Obsessive compulsive disorder co-occurs with bipolar disorder in ten percent of the cases. Having obsessive compulsive disorder (OCD) is exhausting. Obsessions and their resulting compulsions don’t always make sense. For example, I believe that if I put my earrings on in the wrong order – right before left – I will be in a car accident. Many of my compulsions revolve around this idea – that if I do not do them exactly so I will be in a car accident.
I have never been in a car accident.
I have no idea where this fear and obsession came from, but it rules my life. I cannot get out of bed unless the minutes of the hour are a multiple of five – like 8:15 or 8:20. If I get out of bed at 8:32 I will be in a car accident. I have to put my socks on right then left, then shoes on left then right. If my mind is elsewhere and I do it in the wrong order, even if I redo it, I believe I will be in a car accident. As you can imagine, all this causes me great anxiety and often stops me from driving.
My OCD revolves around germs, numbers, and order. I am much better today thanks to my anxiety medications. There was a time where my OCD ruled my life. So I am not that happy when I started hand washing again. It’s only been a couple of times so far. It starts with a simple washing when I am anxious and I think, “Man, this feels pretty good, maybe I will just wash my hands five times instead of once.” Then I get to the fifth time and I think, “Well, if it makes me less anxious why not do it five more times.” So I do. And so it goes until I am up to the 25th time and then it’s all, “Shit. Shit. I can’t stop!” And I feel even more anxiety then I did when I began. And stopping only makes it worse because then comes the guilt, the “What the hell is wrong with me that I just stood there and washed my hands 30 times?!” (Even writing this is making me anxious and I want to wash my hands).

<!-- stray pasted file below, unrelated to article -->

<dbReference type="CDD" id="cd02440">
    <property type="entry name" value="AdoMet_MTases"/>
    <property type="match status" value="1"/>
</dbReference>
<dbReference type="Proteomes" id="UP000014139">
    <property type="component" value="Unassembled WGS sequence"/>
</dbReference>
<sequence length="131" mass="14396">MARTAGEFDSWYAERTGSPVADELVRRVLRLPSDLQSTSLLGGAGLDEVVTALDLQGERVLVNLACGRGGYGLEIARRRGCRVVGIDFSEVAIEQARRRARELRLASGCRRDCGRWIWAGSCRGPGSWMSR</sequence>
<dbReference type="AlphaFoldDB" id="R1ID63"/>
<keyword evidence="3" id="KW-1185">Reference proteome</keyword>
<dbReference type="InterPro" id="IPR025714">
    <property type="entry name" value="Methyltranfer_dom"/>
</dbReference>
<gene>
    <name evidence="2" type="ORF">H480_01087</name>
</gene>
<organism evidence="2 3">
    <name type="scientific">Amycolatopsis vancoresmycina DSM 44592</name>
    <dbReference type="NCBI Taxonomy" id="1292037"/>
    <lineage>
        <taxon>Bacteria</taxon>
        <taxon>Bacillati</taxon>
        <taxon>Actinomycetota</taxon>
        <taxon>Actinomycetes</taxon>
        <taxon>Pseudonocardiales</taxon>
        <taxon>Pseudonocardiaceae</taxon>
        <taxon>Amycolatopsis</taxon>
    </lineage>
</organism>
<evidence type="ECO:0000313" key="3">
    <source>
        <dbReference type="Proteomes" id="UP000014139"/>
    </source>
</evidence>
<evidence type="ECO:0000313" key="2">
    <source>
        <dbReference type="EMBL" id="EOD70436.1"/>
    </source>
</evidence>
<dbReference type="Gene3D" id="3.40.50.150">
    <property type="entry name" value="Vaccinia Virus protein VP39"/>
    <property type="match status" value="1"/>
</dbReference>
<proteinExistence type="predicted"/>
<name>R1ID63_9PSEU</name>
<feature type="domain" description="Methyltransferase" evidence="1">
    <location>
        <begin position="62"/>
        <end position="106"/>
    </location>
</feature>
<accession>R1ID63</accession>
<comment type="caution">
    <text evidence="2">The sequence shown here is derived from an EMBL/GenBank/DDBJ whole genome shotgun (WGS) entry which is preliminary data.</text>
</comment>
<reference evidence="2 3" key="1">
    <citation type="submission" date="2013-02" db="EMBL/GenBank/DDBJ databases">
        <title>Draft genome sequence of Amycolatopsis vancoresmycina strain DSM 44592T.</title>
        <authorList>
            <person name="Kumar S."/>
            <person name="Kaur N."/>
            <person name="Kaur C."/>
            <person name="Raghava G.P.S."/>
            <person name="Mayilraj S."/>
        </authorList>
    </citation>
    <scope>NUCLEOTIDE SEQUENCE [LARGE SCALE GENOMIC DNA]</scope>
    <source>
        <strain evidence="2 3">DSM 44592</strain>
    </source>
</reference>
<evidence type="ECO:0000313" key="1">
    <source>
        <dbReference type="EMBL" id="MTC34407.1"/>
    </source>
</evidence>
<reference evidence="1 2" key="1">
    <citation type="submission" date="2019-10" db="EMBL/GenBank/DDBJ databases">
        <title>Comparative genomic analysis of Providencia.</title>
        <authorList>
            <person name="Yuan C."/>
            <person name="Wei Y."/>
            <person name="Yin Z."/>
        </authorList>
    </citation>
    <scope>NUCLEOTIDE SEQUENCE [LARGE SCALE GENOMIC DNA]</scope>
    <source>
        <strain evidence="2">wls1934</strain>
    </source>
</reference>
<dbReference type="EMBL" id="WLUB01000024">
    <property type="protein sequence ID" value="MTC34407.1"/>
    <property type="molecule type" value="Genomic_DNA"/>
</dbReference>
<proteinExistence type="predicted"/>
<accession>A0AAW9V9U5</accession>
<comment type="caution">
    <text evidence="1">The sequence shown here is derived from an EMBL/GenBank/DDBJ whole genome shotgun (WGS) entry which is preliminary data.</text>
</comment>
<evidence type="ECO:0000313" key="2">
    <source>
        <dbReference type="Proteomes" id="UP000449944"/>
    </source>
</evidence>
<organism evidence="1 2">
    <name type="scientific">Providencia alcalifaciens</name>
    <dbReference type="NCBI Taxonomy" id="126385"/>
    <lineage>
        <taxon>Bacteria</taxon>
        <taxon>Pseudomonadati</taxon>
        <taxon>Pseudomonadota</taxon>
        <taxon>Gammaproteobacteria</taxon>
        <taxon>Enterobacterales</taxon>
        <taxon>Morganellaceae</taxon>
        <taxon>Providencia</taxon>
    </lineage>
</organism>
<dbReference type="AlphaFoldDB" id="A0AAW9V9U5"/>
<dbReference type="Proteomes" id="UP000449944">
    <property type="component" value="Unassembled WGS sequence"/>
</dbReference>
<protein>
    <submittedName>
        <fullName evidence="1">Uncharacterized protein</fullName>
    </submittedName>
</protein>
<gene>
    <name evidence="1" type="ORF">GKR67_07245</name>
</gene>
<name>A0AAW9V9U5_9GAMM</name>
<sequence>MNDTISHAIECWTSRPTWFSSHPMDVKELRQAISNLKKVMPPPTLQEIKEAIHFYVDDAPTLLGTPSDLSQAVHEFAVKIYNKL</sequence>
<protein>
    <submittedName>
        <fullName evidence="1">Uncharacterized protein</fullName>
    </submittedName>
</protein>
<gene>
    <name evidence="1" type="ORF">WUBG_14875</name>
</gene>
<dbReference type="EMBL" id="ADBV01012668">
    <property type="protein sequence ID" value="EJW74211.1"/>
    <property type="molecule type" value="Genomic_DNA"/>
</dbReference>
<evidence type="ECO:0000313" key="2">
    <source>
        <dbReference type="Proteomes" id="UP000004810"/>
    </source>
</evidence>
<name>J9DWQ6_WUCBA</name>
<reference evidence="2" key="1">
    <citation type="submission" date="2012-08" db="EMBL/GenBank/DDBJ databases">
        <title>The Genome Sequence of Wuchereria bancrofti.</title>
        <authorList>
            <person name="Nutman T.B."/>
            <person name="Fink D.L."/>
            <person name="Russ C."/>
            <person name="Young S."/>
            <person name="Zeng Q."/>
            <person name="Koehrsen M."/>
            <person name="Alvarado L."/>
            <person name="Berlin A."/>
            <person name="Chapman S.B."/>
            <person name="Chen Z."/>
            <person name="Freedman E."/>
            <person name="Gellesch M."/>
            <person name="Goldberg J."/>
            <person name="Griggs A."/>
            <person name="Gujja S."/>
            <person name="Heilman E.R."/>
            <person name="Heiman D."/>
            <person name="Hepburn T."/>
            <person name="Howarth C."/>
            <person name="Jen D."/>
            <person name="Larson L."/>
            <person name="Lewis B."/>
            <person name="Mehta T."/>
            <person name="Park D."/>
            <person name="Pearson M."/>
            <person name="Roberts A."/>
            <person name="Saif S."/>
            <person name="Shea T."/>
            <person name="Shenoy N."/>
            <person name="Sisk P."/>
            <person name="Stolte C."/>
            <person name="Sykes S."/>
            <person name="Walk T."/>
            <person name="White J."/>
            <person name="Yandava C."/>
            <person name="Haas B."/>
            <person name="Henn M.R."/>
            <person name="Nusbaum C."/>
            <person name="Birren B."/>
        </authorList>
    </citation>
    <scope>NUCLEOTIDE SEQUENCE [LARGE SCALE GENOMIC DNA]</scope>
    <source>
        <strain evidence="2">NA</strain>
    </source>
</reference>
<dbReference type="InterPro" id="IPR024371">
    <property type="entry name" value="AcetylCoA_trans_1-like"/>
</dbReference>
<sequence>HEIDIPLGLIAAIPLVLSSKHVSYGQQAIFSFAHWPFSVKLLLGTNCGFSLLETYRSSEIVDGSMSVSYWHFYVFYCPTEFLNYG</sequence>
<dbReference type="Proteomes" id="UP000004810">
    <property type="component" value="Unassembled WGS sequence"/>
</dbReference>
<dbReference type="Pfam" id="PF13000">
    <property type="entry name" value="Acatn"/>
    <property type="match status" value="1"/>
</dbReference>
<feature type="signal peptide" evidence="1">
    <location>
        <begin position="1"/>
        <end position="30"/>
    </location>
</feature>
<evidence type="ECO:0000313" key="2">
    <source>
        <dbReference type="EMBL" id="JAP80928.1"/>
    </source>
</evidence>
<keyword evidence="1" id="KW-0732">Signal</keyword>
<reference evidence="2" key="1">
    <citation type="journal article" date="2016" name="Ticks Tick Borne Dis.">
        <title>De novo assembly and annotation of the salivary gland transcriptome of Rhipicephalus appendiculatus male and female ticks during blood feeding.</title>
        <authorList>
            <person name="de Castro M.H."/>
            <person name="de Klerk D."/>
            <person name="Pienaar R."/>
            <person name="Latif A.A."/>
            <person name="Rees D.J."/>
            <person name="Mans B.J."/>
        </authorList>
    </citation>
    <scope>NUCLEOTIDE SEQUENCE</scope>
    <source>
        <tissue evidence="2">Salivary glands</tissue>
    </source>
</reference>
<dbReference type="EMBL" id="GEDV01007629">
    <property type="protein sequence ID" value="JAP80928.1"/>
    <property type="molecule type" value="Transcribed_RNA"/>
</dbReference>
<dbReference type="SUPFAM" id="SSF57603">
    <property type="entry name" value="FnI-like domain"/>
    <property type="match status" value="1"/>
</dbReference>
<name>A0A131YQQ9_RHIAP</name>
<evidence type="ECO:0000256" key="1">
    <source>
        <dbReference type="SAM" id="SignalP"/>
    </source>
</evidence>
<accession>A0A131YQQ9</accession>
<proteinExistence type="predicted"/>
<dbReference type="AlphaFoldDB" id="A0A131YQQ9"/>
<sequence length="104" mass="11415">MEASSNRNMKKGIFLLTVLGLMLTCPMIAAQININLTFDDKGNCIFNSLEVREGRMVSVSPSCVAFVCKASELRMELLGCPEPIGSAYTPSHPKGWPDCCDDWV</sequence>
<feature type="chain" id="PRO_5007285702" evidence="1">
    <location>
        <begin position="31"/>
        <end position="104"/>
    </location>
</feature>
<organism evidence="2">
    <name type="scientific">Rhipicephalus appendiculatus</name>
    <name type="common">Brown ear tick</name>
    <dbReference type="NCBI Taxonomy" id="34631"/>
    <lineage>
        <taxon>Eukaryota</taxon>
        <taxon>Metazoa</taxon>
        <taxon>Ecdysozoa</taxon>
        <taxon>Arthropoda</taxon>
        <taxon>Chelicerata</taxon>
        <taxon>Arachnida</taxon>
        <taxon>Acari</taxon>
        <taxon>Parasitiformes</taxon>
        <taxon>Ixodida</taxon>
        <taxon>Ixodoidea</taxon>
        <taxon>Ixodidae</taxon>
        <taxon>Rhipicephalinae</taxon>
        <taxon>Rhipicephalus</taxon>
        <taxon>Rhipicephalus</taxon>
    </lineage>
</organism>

I also used to have this hand scratching compulsion. When I met anxiety, I would unknowingly, scratch a tiny patch of skin somewhere on the back of my hand until it became raw and then I would notice. It never really bled, more like road rash. These tiny patches left scars like tiny burn marks. Luckily, my tattoos cover most of that up and because I do not want to mess up the tattoos, I try to be aware of scratching.
Sometimes I get frustrated and mad at myself for acting on these compulsions. It sucks up my time – my life. Washing your hands takes a little bit of time. But, dear reader, if you are washing your hands thirty times, you have wasted a good deal of time. Time during which you could be doing something more important or even just more pleasant things.
That’s how OCD works. You experience anxiety and you believe that by doing something, that anxiety will lessen. And sometimes it does – for a bit – but you can’t do that something forever so your anxiety builds or starts again once you quit the compulsion. Like I said, it is an exhausting way to live.